Jensen, Adolf, German composer, brother of Gustav Jensen; b. Königsberg, Jan. 12, 1837; d. Baden-Baden, Jan. 23, 1879. He began his studies with E. Sobolewski, the Königsberg Kapellmeister. He publ. a vol. of songs as his op.l (1849; withdrawn and publ. as 6 songs, op.l, in 1859), and also continued his studies with Ehlert, Köhler, and F. Marpurg (1849–52). He went to Brest Litovsk as a music tutor (1856), then was a theater conductor in Posen, Bromberg, and Copenhagen (1857–58). He returned to Königsberg as asst. director of the Academy (1861), and subsequently taught at Tausig’s school in Berlin (1866–68). He ultimately settled in Baden-Baden, where he died of consumption. A great admirer of Schumann, he closely imitated him in his songs, of which about 160 were publ. He also wrote an opera, Die Erbin von Montfort (1864-65; rev. by Kienzl, to a new libretto by Jensen’s daughter, as Turandot). P. Kuczynski ed. his letters (Berlin, 1879).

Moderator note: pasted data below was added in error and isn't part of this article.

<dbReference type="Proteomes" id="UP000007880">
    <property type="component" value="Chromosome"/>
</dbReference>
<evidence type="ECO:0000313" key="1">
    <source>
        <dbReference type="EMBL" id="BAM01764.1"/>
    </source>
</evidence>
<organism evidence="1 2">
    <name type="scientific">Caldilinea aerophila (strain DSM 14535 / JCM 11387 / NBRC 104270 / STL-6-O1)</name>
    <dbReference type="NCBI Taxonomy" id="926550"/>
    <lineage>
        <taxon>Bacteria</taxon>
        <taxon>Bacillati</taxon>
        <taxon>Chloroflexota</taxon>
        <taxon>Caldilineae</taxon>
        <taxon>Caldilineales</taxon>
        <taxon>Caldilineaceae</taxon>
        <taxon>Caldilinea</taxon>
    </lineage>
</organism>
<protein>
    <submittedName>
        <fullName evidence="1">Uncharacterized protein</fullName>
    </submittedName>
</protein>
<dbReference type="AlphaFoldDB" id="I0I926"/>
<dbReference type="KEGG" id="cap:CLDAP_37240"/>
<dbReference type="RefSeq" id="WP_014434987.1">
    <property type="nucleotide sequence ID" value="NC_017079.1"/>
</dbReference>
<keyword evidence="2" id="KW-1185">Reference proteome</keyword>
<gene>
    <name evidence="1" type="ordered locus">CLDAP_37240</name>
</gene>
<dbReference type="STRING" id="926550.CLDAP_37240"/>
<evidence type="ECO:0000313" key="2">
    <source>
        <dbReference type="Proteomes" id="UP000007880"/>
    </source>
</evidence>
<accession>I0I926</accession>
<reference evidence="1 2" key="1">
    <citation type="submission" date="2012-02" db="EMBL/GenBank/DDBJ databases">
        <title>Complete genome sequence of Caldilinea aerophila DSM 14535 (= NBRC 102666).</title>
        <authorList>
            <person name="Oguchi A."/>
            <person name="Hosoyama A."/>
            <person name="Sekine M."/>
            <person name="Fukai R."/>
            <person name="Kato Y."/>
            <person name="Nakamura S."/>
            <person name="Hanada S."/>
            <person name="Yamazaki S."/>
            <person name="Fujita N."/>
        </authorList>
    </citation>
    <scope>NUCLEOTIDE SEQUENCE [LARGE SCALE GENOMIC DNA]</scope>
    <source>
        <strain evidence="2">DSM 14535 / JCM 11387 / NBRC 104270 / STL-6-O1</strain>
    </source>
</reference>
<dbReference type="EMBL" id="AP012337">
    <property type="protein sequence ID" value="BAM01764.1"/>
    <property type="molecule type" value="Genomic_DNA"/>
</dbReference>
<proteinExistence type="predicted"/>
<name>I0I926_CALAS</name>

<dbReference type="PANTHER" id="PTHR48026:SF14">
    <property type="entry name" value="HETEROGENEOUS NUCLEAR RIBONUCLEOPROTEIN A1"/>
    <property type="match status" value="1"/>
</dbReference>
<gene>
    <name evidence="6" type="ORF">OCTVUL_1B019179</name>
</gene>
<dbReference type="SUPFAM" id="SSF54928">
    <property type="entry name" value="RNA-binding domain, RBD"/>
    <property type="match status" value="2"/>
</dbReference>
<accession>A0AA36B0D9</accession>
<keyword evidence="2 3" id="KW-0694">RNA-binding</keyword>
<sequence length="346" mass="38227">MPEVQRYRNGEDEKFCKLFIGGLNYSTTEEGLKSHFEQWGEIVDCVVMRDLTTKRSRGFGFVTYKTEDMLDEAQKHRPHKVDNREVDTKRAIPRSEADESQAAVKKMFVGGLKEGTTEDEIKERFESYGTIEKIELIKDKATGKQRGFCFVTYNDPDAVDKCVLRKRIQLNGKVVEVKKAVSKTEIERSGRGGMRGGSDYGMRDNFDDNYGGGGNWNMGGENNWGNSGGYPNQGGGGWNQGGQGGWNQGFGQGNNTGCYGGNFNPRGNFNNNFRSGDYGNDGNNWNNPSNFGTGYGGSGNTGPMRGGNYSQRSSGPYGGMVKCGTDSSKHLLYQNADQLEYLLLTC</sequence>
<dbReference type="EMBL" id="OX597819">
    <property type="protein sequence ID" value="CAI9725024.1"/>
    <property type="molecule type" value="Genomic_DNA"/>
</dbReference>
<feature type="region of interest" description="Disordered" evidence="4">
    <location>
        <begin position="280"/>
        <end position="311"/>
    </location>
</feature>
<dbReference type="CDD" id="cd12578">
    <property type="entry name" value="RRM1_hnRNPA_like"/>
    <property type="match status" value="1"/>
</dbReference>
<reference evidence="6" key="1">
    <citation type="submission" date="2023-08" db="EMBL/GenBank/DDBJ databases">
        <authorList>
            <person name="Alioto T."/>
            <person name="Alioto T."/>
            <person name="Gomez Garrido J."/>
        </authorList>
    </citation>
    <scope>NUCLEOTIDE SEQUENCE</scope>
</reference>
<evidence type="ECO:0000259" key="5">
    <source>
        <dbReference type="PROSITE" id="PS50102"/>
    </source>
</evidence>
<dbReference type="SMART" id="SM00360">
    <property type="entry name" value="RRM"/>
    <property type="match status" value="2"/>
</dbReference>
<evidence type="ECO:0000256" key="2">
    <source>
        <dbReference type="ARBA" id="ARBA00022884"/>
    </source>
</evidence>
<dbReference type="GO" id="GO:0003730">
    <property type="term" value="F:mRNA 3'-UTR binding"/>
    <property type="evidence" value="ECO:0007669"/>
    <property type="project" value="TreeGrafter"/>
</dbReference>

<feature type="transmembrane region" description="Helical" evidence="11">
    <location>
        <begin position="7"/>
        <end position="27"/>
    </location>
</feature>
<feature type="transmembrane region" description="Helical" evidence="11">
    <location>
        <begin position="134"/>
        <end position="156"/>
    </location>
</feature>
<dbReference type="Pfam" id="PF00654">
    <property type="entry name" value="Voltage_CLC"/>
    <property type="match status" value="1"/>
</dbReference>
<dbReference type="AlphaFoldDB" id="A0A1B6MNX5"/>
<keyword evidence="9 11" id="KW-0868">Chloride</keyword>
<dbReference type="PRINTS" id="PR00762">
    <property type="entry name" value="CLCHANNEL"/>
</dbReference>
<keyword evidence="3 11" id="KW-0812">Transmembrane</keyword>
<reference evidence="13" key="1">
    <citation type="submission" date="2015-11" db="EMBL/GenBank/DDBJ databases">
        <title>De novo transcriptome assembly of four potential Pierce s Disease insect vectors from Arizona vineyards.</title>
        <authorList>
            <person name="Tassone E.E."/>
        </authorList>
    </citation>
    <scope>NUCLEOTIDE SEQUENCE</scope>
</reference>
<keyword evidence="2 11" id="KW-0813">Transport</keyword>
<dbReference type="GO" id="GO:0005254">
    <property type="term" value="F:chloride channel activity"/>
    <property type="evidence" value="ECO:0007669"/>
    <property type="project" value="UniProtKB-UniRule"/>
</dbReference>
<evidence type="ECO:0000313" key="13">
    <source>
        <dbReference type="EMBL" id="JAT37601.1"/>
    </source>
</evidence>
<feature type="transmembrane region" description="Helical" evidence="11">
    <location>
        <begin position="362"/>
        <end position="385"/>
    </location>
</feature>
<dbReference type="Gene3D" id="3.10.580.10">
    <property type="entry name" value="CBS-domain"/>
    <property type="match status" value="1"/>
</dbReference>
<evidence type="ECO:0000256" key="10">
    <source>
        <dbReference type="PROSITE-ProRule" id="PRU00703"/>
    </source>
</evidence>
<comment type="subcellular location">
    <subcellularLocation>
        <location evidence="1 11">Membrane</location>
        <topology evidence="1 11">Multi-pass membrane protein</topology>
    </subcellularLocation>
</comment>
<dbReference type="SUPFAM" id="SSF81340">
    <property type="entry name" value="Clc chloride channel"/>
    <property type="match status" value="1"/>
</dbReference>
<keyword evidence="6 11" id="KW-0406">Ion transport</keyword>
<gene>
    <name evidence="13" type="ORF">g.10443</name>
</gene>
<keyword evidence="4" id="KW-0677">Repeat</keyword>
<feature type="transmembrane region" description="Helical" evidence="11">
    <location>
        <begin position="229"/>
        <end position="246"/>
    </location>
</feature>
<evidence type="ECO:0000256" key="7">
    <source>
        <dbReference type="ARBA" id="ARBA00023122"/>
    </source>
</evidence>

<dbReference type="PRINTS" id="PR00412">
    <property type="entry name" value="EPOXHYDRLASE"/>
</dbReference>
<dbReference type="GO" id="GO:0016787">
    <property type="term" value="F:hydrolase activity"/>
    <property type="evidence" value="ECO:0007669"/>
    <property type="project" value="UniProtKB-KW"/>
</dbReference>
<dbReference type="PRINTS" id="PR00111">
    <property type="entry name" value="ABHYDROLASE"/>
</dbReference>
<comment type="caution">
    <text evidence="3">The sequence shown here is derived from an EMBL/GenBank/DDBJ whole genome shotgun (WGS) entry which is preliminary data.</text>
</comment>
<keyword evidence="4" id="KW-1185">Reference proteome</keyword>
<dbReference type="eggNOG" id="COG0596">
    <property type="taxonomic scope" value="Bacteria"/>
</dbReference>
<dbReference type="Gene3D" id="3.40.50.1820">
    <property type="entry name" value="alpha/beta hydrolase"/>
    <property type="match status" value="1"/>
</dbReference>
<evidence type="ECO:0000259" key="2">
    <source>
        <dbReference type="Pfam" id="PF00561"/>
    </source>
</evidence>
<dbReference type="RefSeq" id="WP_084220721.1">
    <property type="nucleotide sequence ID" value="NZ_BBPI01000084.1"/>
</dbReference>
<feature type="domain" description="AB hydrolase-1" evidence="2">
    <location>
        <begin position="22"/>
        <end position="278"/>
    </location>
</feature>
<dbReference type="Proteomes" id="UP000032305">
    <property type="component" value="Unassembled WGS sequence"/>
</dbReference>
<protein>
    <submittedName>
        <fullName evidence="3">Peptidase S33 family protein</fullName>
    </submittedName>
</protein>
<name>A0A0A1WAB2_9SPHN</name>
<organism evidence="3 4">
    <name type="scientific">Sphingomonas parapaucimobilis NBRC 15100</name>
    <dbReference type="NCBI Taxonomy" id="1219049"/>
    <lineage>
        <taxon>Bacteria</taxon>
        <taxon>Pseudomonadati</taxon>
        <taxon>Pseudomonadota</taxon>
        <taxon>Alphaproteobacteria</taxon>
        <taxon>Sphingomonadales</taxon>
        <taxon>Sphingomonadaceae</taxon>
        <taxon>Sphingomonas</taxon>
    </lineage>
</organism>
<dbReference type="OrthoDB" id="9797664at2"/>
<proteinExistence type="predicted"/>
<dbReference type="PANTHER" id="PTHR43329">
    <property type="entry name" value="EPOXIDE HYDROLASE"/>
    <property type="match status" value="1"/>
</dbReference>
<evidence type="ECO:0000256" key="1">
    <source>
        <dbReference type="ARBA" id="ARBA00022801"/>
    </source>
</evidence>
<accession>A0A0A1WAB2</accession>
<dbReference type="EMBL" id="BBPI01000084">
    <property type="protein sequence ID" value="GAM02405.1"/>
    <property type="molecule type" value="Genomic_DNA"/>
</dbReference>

A. Niggli, A. J. (Zürich, 1895); idem, A. J. (Berlin, 1900); G. Schweizer, Das Liedschaffen A. J.s (diss., Univ. of Giessen, 1932; publ. in Frankfurt am Main, 1933).
—Nicolas Slonimsky/Laura Kuhn/Dennis McIntire